Instead, try to take your last breath at the flags before you turn (about five meters from the wall). After you turn, take two to three strokes before taking a breath. This can be tough, but with practice your breath control will improve.

Related: How to Fix 5 Common Breathing Mistakes

To work on your breath control before and after the turn, add a longer swim to your workout and challenge yourself to not breathe from the flags into the wall and from the wall to the flags. That means no breaths from the flags into your turn, and no breaths until you pass the flags after the turn. 

If that’s too much, try to take two strokes before you breathe after each turn in your workout. Make sure to exhale slowly through your nose after you push off the wall so you can take a quick inhale after that second stroke!

Perfect Your Flip Turn With This Swim Workout

This workout incorporates a few different sets and drills designed to help you improve your flip turn. If you like this workout, you’ll find more just like it, plus personalized Training Plans, in the MySwimPro app! Download the app and save $35 on your first year with code SWIM35 >

  • Distance: 1,600 meters/yards
  • Duration: 35 minutes


  • 1 x 400 Freestyle @ 6:00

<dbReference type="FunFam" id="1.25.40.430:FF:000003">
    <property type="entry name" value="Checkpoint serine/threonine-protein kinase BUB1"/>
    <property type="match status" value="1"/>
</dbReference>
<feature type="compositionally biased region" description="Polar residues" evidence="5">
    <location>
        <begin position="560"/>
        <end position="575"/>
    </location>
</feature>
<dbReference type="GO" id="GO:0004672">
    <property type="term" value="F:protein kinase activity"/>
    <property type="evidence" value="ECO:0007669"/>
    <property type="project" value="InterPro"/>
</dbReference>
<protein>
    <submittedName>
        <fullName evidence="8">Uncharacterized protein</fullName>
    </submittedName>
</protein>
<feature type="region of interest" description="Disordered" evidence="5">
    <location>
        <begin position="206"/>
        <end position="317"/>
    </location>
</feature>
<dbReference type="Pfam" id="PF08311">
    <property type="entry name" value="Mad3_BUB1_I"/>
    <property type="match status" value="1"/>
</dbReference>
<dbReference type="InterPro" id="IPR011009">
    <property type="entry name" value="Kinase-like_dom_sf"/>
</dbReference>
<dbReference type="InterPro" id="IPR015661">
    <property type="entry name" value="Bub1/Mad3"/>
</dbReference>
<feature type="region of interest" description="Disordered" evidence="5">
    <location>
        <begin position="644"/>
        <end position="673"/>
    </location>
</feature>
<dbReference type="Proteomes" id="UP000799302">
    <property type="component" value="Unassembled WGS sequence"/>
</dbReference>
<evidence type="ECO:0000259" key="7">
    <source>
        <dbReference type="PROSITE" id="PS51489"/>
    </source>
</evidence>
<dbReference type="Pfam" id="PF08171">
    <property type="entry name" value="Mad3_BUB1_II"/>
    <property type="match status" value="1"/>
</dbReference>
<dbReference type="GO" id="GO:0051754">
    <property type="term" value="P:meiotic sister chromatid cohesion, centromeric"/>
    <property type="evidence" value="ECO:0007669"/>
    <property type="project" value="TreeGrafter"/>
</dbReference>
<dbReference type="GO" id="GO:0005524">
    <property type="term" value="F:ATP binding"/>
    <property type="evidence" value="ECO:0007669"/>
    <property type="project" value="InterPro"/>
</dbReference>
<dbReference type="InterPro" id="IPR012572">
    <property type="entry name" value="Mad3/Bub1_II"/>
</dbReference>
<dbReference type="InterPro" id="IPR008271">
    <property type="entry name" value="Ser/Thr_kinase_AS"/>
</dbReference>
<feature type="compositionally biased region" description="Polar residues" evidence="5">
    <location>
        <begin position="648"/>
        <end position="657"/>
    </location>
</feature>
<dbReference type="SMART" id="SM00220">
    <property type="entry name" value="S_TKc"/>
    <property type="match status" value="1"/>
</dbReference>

• 3 x 100 Kick @ 1:50 Descend
  • 4 x 25 FLOW Drill @ :30 with fins & snorkel*

*This drill will help improve your dolphin kick off the wall after your turn! Learn how to do FLOW Drill here.

Main Set

  • 4 x 50 Freestyle/Backstroke by 25 @ 1:00 (focus on flip turn & pushing off on your back)
  • 4 x 75 Freestyle @ 1:20 Mid Pool*
  • 4 x 50 Freestyle @ 1:00 with fins, negative split stroke count**

*Start the 75s from the middle of the pool to add one extra flip turn. To complete a 75 this way, you’ll swim 12.5 meters, flip, swim a full 25, flip, swim a full 25, flip, and swim 12.5 meters, stopping in the middle of the pool. For an extra challenge, try to tread water until your interval is up!

**To negative split your stroke count, count your strokes for the first 25 and try to take one less stroke on the second 25. A good flip turn and streamline will help!

Cool Down 

1 x 100 Freestyle @ 1:40 Silent Swimming

For a step-by-step guide to the freestyle flip turn, check out this video:

What tips do you have for mastering the freestyle flip turn? Share them in the comments! Download the MySwimPro app for more technique tips, plus personalized, Guided Workouts and Training Plans!



  1. Bill Mccormick on

    Hello….I have a fear of swimming to hard into the wall for my flip turn….I’m fearful that I’ll crash into the wall or slam legs on the concrete as I turn if I’m too close! Has anyone had this happen?? Thanks, Bill

    • Taylor Holmes on

      Hi Bill, that’s a very common concern for many people, but it doesn’t happen too often! The best thing to do is to first practice your flip turn in the middle of the pool so you can get a feel for it. Then it might be helpful to practice very slow flips closer to the wall. Unless you are going at full sprint speed, you will not be moving fast enough to hurt yourself badly if you accidentally tap the wall with your feet or legs.